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WIGS-FORUM  March 2019

WIGS-FORUM March 2019

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Subject:

Reminder Call for Papers: AGS conference, Bristol, 4-6 Sept. 2019 (5.4.2019)

From:

Frauke Matthes <[log in to unmask]>

Reply-To:

Frauke Matthes <[log in to unmask]>

Date:

Fri, 22 Mar 2019 13:39:11 +0000

Content-Type:

text/plain

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ASSOCIATION FOR GERMAN STUDIES IN GREAT BRITAIN AND IRELAND

CALL FOR PAPERS

AGS Conference at the UNIVERSITY OF BRISTOL, 4-6 September 2019

DEADLINE FOR PROPOSALS: 5th April 2019

The next conference of the Association for German Studies in Great Britain and Ireland will take place at the University of Bristol, 4-6 September 2019. The lead panel for the conference will be Citizenship, with a number of regular as well as one-off panels.

If you are interested in contributing a paper to any of these panels, please send your proposal directly to the e-mail address of the convenors listed below. Proposals for papers should be 150-200 words and should reach the relevant convenors by 5 April 2019.

http://www.ags.ac.uk


Lead Panel
Citizenship
Convenors: Steffan Davies (Bristol); [log in to unmask]

'Two thousand years ago the proudest boast was civis Romanus sum. Today, in the world of freedom, the proudest boast is Ich bin ein Berliner.' Citizenship, as Kennedy's remark indicates, is both timeless and topical. Few concepts seem more contested, or more contradictory, in the present day. It is a legal category and, by extension, a marker of identity in the age of both the mobile 'world citizen' and the displaced refugee, the age of global interconnection where the pull of nationhood has not diminished. State citizenship also defines statelessness: it distinguishes insiders from outsiders and haves from have-nots. It denotes a form of belonging, though it does not define it; it overlaps with concepts like identity, integration, (mono-)linguistic competence and cultural knowledge, but imperfectly. 

Whilst national citizenship may be the concept’s most immediate association, its extended meanings are numerous. 'Good citizenship' implies responsibilities more than rights. 'Citizenship of elsewhere' can be a virtue. It can express transcendental hope, as in St Paul's 'Denn wir haben hier keine bleibende Stadt', which opens the penultimate movement of Brahms' Ein deutsches Requiem. It can suggest utopian faith in progress, as when Marquis Posa claims that he is a citizen not of King Philipp's Spain, but of better centuries to come. 'Bürger' can describe local, civic ties as much as national belonging. Aspirations to 'global citizenship', on the other hand, make the local seem parochial, but can be just as much a perpetuation of privilege as an appeal to broad-mindedness. If 'Weltbürger' tends to be an affirmative term, 'Kosmopolit' has been one of (notably, anti-Semitic) abuse.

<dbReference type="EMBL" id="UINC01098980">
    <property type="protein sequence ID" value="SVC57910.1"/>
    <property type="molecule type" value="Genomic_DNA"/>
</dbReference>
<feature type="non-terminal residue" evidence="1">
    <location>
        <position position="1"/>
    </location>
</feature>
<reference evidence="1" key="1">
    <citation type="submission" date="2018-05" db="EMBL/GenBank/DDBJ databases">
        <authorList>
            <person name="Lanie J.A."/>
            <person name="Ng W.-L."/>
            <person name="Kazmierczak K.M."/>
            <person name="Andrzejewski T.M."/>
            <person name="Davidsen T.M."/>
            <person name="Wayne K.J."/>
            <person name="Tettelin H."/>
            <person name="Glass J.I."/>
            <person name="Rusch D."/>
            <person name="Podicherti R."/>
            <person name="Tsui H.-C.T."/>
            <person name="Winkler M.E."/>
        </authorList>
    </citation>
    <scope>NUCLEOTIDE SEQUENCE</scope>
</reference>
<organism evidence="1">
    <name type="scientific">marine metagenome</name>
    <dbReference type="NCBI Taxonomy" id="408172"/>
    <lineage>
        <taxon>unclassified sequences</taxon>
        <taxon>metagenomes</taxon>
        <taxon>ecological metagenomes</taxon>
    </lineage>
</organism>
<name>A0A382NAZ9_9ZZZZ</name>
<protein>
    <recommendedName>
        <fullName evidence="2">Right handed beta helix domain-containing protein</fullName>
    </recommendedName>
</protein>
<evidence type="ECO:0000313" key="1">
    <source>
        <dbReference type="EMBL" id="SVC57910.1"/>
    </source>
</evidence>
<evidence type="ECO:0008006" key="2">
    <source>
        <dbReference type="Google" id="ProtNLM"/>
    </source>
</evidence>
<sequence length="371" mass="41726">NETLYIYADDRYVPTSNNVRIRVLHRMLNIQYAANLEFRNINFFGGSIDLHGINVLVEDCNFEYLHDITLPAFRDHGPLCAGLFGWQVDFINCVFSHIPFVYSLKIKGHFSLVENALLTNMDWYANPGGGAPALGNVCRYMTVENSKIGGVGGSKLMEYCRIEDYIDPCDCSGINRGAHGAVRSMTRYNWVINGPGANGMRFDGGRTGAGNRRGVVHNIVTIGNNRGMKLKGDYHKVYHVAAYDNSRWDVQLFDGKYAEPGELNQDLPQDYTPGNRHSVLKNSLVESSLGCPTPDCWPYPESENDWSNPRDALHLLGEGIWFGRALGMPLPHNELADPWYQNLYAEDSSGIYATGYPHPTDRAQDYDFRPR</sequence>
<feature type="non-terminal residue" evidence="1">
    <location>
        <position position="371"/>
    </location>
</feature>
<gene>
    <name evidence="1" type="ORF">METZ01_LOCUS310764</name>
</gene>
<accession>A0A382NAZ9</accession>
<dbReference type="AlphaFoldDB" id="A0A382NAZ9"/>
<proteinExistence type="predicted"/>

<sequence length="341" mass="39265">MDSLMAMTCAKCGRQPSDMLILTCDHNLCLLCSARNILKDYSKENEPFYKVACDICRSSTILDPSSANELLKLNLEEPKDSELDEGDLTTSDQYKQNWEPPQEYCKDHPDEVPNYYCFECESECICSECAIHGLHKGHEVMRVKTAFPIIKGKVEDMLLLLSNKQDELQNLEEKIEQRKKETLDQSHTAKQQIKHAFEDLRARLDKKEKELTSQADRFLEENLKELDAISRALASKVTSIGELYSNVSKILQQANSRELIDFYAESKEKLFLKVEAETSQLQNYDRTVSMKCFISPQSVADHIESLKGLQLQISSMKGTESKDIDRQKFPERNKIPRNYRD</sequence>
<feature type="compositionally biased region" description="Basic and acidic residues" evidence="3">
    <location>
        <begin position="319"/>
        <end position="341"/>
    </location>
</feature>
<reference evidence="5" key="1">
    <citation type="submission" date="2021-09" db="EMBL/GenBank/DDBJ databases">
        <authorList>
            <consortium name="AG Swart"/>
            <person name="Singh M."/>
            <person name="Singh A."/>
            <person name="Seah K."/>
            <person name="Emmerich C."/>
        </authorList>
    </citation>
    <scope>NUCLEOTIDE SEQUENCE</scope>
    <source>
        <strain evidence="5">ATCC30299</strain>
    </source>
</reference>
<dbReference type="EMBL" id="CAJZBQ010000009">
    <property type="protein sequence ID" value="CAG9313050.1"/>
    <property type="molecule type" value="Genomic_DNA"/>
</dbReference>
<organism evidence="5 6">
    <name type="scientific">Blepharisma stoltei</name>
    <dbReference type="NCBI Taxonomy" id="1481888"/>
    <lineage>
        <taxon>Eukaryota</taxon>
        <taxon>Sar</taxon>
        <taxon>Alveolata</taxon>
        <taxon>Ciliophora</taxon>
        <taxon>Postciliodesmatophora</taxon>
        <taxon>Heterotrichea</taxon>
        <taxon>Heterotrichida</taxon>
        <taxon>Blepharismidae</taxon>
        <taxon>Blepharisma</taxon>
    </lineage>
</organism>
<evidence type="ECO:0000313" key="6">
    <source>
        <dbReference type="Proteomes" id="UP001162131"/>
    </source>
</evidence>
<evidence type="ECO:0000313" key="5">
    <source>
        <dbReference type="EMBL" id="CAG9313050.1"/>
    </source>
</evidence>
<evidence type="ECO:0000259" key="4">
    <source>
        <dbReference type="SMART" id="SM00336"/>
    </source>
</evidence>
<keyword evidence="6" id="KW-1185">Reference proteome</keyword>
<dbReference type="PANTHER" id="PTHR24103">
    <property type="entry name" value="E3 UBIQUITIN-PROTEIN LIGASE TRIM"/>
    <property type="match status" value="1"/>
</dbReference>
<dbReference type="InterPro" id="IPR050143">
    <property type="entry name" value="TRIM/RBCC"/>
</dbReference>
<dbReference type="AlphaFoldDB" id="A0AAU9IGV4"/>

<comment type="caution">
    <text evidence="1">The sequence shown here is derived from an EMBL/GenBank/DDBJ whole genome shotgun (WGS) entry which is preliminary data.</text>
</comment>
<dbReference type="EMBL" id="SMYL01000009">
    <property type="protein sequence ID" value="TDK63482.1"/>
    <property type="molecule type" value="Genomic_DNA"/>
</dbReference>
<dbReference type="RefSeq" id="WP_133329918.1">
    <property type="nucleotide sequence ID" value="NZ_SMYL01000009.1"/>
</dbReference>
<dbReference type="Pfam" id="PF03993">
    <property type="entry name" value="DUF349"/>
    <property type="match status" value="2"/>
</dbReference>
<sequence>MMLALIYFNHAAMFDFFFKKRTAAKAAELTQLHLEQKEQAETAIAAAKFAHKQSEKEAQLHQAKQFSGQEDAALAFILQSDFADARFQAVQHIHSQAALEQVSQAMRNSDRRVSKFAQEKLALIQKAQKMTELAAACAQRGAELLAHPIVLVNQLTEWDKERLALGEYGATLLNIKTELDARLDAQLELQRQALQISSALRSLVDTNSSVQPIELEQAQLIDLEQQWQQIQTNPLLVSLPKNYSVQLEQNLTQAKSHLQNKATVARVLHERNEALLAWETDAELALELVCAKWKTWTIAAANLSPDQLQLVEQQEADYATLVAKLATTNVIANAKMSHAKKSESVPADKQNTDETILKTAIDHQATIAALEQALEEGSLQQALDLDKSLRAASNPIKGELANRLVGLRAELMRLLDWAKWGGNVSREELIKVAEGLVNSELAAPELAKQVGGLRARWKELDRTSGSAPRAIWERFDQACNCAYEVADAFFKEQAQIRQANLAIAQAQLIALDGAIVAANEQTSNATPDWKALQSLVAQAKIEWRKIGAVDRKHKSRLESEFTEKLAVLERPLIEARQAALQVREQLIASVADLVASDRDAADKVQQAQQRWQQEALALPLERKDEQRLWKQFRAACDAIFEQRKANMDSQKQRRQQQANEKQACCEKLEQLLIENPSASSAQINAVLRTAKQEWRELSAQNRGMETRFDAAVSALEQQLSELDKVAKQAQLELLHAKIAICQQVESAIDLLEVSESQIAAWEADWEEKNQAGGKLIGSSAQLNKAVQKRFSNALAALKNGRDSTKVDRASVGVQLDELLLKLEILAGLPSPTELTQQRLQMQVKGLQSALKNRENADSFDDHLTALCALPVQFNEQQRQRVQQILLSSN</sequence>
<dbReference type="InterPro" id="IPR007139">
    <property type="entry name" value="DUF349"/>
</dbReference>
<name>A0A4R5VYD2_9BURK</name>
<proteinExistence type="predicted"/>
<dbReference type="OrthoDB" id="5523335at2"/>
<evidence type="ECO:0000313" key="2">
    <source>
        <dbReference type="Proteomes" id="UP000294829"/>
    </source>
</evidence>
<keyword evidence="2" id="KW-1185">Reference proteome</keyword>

How has citizenship been imagined in literature, film and visual art? How does the national identity it marks intersect with other identities: gender, sexuality, ethnicity, locality? What is its significance in language teaching and language planning? What is its meaning for speakers of more than one language? What does either transnational or transcendental 'citizenship' really mean – and what is the place of translation, as process or as metaphor, in such a 'citizenship of elsewhere'? When, in the history of German-speaking countries, has citizenship been significantly at stake? 

We invite papers on this theme from across the chronological and disciplinary breadth of German Studies and look forward to assembling a panel that represents the diversity and breadth of the field.


Linguistics, Language Teaching and Learning, and Translation Studies
Convenor: Melani Schröter (Reading); [log in to unmask]

The linguistics standing panel at the AGS welcomes papers on any aspect of German and Germanic linguistics, including comparative studies, translation studies and research on teaching German as a foreign language. Papers may deal with diachronic linguistics or trends in current usage, second language acquisition, language policy, sociolinguistics and (critical) discourse analysis. A range of contributions is welcomed, those with a more theoretical and conceptual angle as well as those based on empirical research. A range of methodological approaches within empirical linguistic analysis is equally embraced. 


Wir können alles. Außer Hochdeutsch. Linguistic variation and non-standard German 
Convenor: Sascha Stollhans (Lancaster); [log in to unmask]

This panel invites papers that focus on regional and non-standard varieties of German as well as language change. 'Varieties' is meant in a broad sense to include e.g. national standard varieties, dialects and sociolects, youth language, oral registers and online communication. Papers that are concerned with attitudes towards linguistic variation are also very welcome, just like papers that reflect on the role of variation in teaching German as a foreign language and teaching-related case studies.